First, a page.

Las Vegas? Times Square? Tokyo? Maybe something else.
Let's first start with what's inside a neon sign, what is it made out of.
Well, two most common are Neon for sure and Argon. Others include helium, xenon and krypton. Each of these chemicals/gases produces a different color.
Neon lights are "cold cathode gas-discharge" lights. Which basically means an electric discharge is sent through a ionized gas/plasma (plasma -- like plasma TV's! They use the same type of science) and these electrons are emitted without having to be heated.
"Neon" is used to refer to the general type of lamp, but it's only one of the gases used and it's actually pretty limited. When additional gases are added immediately after the tube is "purified". It's like a chain reaction; when the tube is ionized by electrification, mercury evaporates into mercury vapor, which fills the tube and produces the ultraviolet light mentioned before. This light excites whatever phosphor coating are chosen to be inside and produce different colors.
It all started with the Geissler Tube invented in 1855. After the invention of this tube, scientists began... experimenting. They discovered that a gas under low pressure, plus electrical voltage, created a glow.
Enter stage right, Mr. Georges Claude. Inventor of the First Neon Lamp circa 1902!!
Although he wasn't the first to discover "neon gas" (that was William Ramsey & M.W. Travers in 1898) he was the first to apply an electric discharge to a sealed tube of that gas.
But the neon sign biz owes it Jacques Fonseque, Claude's assistant who saw the business possibilities (signage) in such lighting.
The first sign in the US for Packard car dealership sold for $24,000 in 1923.
These signs are made using hollow tubes made of all types of glass materials. There's "soft" and "hard" glasses. For example, lead glass is "soft". The range of heat needed is between 1600 F - 2000 F depending on the glass being used.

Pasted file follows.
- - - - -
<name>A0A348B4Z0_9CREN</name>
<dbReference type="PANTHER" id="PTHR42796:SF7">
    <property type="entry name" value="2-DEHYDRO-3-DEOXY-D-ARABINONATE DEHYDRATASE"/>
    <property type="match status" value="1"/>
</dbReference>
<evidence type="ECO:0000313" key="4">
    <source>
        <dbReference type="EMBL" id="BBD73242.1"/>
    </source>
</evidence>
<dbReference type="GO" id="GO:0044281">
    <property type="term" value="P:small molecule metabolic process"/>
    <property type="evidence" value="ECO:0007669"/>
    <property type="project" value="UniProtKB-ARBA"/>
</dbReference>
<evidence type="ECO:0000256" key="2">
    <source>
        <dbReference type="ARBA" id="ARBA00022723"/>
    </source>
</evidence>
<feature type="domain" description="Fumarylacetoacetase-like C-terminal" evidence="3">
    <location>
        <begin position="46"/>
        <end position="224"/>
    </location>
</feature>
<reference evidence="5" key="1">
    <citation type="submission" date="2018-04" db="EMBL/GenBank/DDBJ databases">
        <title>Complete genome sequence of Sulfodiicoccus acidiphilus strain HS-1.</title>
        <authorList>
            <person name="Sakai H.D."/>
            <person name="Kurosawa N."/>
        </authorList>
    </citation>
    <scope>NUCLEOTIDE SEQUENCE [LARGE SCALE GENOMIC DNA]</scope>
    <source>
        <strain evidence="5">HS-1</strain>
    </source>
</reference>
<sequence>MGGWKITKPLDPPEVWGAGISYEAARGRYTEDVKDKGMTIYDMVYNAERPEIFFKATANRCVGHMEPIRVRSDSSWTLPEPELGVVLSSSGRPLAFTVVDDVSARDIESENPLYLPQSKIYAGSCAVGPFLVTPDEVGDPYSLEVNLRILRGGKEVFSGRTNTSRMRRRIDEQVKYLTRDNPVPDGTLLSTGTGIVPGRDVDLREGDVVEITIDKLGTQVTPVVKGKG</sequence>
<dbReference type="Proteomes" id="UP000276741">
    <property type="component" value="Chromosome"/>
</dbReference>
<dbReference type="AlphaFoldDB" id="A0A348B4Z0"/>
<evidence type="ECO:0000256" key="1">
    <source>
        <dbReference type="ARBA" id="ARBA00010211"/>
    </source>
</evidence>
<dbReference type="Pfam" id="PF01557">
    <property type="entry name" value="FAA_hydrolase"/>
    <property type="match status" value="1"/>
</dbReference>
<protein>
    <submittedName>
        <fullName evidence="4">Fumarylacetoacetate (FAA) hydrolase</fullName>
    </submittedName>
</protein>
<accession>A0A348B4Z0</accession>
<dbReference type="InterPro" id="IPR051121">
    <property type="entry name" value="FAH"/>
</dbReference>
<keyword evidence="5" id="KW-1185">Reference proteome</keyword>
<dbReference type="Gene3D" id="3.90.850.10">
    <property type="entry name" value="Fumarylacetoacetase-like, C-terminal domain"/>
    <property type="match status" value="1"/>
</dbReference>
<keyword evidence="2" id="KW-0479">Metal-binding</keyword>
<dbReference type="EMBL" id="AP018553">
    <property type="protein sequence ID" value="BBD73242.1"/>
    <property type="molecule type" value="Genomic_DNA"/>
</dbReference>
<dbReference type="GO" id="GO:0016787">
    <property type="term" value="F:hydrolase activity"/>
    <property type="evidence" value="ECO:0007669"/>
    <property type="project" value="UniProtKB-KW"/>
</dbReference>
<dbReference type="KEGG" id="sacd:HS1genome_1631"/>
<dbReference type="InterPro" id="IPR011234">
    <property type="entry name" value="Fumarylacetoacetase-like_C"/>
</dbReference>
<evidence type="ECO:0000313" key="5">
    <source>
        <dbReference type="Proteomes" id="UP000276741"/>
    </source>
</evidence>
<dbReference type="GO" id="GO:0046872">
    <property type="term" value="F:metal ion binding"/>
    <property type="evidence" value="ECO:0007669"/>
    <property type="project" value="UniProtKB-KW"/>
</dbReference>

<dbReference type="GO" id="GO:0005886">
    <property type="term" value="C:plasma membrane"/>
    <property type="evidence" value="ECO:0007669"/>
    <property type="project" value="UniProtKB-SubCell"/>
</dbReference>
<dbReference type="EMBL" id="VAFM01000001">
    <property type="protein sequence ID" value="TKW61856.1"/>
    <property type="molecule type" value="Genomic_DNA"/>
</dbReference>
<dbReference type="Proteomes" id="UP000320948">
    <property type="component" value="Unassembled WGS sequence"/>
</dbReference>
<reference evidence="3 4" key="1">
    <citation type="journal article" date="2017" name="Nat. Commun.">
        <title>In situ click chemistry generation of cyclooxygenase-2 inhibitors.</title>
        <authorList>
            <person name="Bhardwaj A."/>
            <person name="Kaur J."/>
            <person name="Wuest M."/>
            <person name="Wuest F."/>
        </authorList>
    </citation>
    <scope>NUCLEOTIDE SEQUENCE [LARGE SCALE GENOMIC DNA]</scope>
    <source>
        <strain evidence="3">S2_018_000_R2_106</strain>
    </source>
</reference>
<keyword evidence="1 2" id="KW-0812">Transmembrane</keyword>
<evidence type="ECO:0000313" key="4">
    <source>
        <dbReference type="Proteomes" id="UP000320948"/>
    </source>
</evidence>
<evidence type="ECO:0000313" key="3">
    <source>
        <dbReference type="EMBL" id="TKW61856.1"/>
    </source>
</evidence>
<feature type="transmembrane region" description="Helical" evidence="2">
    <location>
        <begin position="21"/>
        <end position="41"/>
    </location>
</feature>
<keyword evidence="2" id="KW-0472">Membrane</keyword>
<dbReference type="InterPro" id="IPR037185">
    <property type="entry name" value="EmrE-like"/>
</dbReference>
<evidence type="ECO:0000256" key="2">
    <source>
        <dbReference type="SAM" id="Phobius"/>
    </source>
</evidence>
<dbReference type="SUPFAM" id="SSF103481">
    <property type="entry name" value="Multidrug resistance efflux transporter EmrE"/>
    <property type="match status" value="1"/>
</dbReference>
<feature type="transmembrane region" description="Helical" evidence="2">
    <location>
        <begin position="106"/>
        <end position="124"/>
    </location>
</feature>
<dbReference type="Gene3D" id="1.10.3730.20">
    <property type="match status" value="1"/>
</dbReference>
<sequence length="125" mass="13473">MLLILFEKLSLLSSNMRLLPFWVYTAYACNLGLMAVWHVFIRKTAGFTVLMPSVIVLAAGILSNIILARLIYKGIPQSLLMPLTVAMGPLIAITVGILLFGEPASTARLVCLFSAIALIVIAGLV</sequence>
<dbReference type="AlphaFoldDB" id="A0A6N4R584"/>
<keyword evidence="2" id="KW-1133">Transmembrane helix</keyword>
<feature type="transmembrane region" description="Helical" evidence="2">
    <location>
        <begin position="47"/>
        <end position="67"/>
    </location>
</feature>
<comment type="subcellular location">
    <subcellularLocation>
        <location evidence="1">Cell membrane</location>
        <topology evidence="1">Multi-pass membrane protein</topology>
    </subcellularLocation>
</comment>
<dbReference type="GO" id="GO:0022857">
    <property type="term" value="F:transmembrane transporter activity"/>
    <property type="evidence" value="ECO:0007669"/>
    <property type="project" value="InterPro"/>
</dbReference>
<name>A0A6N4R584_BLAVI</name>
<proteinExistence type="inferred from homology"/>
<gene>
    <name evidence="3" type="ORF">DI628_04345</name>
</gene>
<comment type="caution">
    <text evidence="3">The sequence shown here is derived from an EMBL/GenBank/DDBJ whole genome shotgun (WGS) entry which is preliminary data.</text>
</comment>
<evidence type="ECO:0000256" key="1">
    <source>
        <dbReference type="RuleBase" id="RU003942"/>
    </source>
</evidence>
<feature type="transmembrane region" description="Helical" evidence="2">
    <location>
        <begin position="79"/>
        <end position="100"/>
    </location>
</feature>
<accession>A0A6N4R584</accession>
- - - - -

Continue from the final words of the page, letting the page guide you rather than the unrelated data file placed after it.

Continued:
Fluorescent lighting is very similar but was developed 25 years after neon tube lights.
Which leads to this... Fluorescent tube coatings was a major innovation in 1926. When ultraviolet light is absorbed by fluorescent coating inside the tube, the phosphor glows with it's own color. Further research of phosphor opened the door to more colors!
The act of bending such glass tubes is a skilled craft! These signs have the ability to last for years if crafted correctly.
There is a whole other business to tube bending!
#1 concern: legibility. The lines produced are thicker than what you draw, so if signs are designed with the lines too close, the sign will be illegible at night (Common mistakes that sign makers run into when creating signs). Also, the problems of certain customers wanting relatively elaborate typefaces and some things do not look good in neon.
Theres ways people can achieve the look of "neon" texts using programs like Photoshop & After Effects but, of course, it's not the same as an actual, tangible sign.
See some pros in these videos in the act of tube bending!
Stephen Conlon - http://vimeo.com/70796983
Hong Kong sign industry - https://www.youtube.com/watch?v=EsIo57pH-pA
Pretty neat book: Magic of Neon by Michael Webb
Get your shiny library on!
Museum to visit!